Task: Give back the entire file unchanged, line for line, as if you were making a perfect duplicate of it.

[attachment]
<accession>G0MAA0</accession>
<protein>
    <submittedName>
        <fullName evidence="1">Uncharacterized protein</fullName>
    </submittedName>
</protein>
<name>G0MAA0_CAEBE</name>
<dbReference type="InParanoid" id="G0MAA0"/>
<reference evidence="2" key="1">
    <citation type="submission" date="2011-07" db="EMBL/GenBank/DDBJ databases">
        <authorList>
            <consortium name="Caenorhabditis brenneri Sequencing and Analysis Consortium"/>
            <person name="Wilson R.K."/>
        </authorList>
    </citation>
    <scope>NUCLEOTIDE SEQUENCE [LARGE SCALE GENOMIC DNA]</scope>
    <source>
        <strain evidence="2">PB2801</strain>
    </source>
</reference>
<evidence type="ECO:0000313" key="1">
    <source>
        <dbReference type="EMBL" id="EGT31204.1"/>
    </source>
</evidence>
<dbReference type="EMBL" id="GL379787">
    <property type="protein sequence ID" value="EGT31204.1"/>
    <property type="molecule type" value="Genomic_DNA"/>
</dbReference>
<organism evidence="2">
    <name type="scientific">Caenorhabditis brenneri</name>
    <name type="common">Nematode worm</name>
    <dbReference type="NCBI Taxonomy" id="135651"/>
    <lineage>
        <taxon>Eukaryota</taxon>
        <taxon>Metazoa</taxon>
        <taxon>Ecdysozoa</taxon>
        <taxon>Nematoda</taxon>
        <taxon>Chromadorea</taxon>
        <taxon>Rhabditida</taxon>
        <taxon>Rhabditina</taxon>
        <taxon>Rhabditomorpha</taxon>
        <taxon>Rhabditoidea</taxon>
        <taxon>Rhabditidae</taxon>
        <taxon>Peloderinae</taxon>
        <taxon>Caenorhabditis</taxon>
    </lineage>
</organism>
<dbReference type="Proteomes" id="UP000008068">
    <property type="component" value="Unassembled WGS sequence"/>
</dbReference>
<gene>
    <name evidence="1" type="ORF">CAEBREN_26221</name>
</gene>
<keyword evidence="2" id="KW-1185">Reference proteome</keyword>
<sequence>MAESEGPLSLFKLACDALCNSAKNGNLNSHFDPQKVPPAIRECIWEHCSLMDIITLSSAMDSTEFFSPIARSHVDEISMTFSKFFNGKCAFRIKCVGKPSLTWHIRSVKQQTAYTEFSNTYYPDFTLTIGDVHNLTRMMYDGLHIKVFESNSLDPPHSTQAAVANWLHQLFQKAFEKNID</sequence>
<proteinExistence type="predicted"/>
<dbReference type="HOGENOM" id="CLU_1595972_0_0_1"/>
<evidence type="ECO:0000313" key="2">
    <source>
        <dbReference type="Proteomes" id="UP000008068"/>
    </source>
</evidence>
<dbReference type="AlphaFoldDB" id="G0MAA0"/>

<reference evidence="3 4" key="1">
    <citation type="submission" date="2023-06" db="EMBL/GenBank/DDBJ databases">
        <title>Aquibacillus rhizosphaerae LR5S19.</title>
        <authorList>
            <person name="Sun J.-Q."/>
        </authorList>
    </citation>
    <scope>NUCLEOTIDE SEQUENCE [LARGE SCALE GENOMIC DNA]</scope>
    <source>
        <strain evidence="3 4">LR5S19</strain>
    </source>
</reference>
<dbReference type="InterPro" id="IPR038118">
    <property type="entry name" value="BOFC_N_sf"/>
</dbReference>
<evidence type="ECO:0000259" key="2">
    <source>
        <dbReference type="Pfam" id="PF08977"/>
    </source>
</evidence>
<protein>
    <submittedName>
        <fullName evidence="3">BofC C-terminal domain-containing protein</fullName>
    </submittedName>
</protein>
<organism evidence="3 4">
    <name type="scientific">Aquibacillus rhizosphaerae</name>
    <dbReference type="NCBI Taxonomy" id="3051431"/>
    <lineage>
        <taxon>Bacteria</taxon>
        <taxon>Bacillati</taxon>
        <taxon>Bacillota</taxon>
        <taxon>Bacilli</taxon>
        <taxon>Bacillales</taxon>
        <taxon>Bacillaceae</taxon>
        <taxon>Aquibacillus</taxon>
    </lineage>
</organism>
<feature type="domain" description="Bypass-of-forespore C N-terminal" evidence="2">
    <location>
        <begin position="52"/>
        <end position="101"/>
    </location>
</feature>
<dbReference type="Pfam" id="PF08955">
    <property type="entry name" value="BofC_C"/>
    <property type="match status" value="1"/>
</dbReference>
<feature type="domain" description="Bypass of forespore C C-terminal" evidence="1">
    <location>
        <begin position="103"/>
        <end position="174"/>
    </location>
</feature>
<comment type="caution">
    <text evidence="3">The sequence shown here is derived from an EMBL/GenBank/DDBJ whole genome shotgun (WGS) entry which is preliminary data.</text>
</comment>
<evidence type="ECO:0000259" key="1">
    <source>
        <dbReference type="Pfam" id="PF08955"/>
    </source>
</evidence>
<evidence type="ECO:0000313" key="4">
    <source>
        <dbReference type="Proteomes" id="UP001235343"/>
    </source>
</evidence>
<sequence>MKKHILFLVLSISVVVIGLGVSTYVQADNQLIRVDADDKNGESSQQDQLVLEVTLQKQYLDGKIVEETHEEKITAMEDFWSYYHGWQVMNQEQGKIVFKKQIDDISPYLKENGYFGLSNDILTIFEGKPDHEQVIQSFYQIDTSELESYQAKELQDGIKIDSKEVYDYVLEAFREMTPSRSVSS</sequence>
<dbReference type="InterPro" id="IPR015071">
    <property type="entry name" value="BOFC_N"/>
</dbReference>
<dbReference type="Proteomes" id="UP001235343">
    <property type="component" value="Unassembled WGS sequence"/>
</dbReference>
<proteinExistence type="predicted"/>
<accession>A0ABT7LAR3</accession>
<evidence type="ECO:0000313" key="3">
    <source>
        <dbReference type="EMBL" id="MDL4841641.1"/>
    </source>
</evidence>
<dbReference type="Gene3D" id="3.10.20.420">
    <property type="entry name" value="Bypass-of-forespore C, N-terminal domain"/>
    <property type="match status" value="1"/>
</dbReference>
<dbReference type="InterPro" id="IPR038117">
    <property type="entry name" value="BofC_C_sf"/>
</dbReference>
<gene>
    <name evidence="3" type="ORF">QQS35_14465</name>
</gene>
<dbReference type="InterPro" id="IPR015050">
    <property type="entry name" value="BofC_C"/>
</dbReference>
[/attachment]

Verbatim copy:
<accession>G0MAA0</accession>
<protein>
    <submittedName>
        <fullName evidence="1">Uncharacterized protein</fullName>
    </submittedName>
</protein>
<name>G0MAA0_CAEBE</name>
<dbReference type="InParanoid" id="G0MAA0"/>
<reference evidence="2" key="1">
    <citation type="submission" date="2011-07" db="EMBL/GenBank/DDBJ databases">
        <authorList>
            <consortium name="Caenorhabditis brenneri Sequencing and Analysis Consortium"/>
            <person name="Wilson R.K."/>
        </authorList>
    </citation>
    <scope>NUCLEOTIDE SEQUENCE [LARGE SCALE GENOMIC DNA]</scope>
    <source>
        <strain evidence="2">PB2801</strain>
    </source>
</reference>
<evidence type="ECO:0000313" key="1">
    <source>
        <dbReference type="EMBL" id="EGT31204.1"/>
    </source>
</evidence>
<dbReference type="EMBL" id="GL379787">
    <property type="protein sequence ID" value="EGT31204.1"/>
    <property type="molecule type" value="Genomic_DNA"/>
</dbReference>
<organism evidence="2">
    <name type="scientific">Caenorhabditis brenneri</name>
    <name type="common">Nematode worm</name>
    <dbReference type="NCBI Taxonomy" id="135651"/>
    <lineage>
        <taxon>Eukaryota</taxon>
        <taxon>Metazoa</taxon>
        <taxon>Ecdysozoa</taxon>
        <taxon>Nematoda</taxon>
        <taxon>Chromadorea</taxon>
        <taxon>Rhabditida</taxon>
        <taxon>Rhabditina</taxon>
        <taxon>Rhabditomorpha</taxon>
        <taxon>Rhabditoidea</taxon>
        <taxon>Rhabditidae</taxon>
        <taxon>Peloderinae</taxon>
        <taxon>Caenorhabditis</taxon>
    </lineage>
</organism>
<dbReference type="Proteomes" id="UP000008068">
    <property type="component" value="Unassembled WGS sequence"/>
</dbReference>
<gene>
    <name evidence="1" type="ORF">CAEBREN_26221</name>
</gene>
<keyword evidence="2" id="KW-1185">Reference proteome</keyword>
<sequence>MAESEGPLSLFKLACDALCNSAKNGNLNSHFDPQKVPPAIRECIWEHCSLMDIITLSSAMDSTEFFSPIARSHVDEISMTFSKFFNGKCAFRIKCVGKPSLTWHIRSVKQQTAYTEFSNTYYPDFTLTIGDVHNLTRMMYDGLHIKVFESNSLDPPHSTQAAVANWLHQLFQKAFEKNID</sequence>
<proteinExistence type="predicted"/>
<dbReference type="HOGENOM" id="CLU_1595972_0_0_1"/>
<evidence type="ECO:0000313" key="2">
    <source>
        <dbReference type="Proteomes" id="UP000008068"/>
    </source>
</evidence>
<dbReference type="AlphaFoldDB" id="G0MAA0"/>

<reference evidence="3 4" key="1">
    <citation type="submission" date="2023-06" db="EMBL/GenBank/DDBJ databases">
        <title>Aquibacillus rhizosphaerae LR5S19.</title>
        <authorList>
            <person name="Sun J.-Q."/>
        </authorList>
    </citation>
    <scope>NUCLEOTIDE SEQUENCE [LARGE SCALE GENOMIC DNA]</scope>
    <source>
        <strain evidence="3 4">LR5S19</strain>
    </source>
</reference>
<dbReference type="InterPro" id="IPR038118">
    <property type="entry name" value="BOFC_N_sf"/>
</dbReference>
<evidence type="ECO:0000259" key="2">
    <source>
        <dbReference type="Pfam" id="PF08977"/>
    </source>
</evidence>
<protein>
    <submittedName>
        <fullName evidence="3">BofC C-terminal domain-containing protein</fullName>
    </submittedName>
</protein>
<organism evidence="3 4">
    <name type="scientific">Aquibacillus rhizosphaerae</name>
    <dbReference type="NCBI Taxonomy" id="3051431"/>
    <lineage>
        <taxon>Bacteria</taxon>
        <taxon>Bacillati</taxon>
        <taxon>Bacillota</taxon>
        <taxon>Bacilli</taxon>
        <taxon>Bacillales</taxon>
        <taxon>Bacillaceae</taxon>
        <taxon>Aquibacillus</taxon>
    </lineage>
</organism>
<feature type="domain" description="Bypass-of-forespore C N-terminal" evidence="2">
    <location>
        <begin position="52"/>
        <end position="101"/>
    </location>
</feature>
<dbReference type="Pfam" id="PF08955">
    <property type="entry name" value="BofC_C"/>
    <property type="match status" value="1"/>
</dbReference>
<feature type="domain" description="Bypass of forespore C C-terminal" evidence="1">
    <location>
        <begin position="103"/>
        <end position="174"/>
    </location>
</feature>
<comment type="caution">
    <text evidence="3">The sequence shown here is derived from an EMBL/GenBank/DDBJ whole genome shotgun (WGS) entry which is preliminary data.</text>
</comment>
<evidence type="ECO:0000259" key="1">
    <source>
        <dbReference type="Pfam" id="PF08955"/>
    </source>
</evidence>
<evidence type="ECO:0000313" key="4">
    <source>
        <dbReference type="Proteomes" id="UP001235343"/>
    </source>
</evidence>
<sequence>MKKHILFLVLSISVVVIGLGVSTYVQADNQLIRVDADDKNGESSQQDQLVLEVTLQKQYLDGKIVEETHEEKITAMEDFWSYYHGWQVMNQEQGKIVFKKQIDDISPYLKENGYFGLSNDILTIFEGKPDHEQVIQSFYQIDTSELESYQAKELQDGIKIDSKEVYDYVLEAFREMTPSRSVSS</sequence>
<dbReference type="InterPro" id="IPR015071">
    <property type="entry name" value="BOFC_N"/>
</dbReference>
<dbReference type="Proteomes" id="UP001235343">
    <property type="component" value="Unassembled WGS sequence"/>
</dbReference>
<proteinExistence type="predicted"/>
<accession>A0ABT7LAR3</accession>
<evidence type="ECO:0000313" key="3">
    <source>
        <dbReference type="EMBL" id="MDL4841641.1"/>
    </source>
</evidence>
<dbReference type="Gene3D" id="3.10.20.420">
    <property type="entry name" value="Bypass-of-forespore C, N-terminal domain"/>
    <property type="match status" value="1"/>
</dbReference>
<dbReference type="InterPro" id="IPR038117">
    <property type="entry name" value="BofC_C_sf"/>
</dbReference>
<gene>
    <name evidence="3" type="ORF">QQS35_14465</name>
</gene>
<dbReference type="InterPro" id="IPR015050">
    <property type="entry name" value="BofC_C"/>
</dbReference>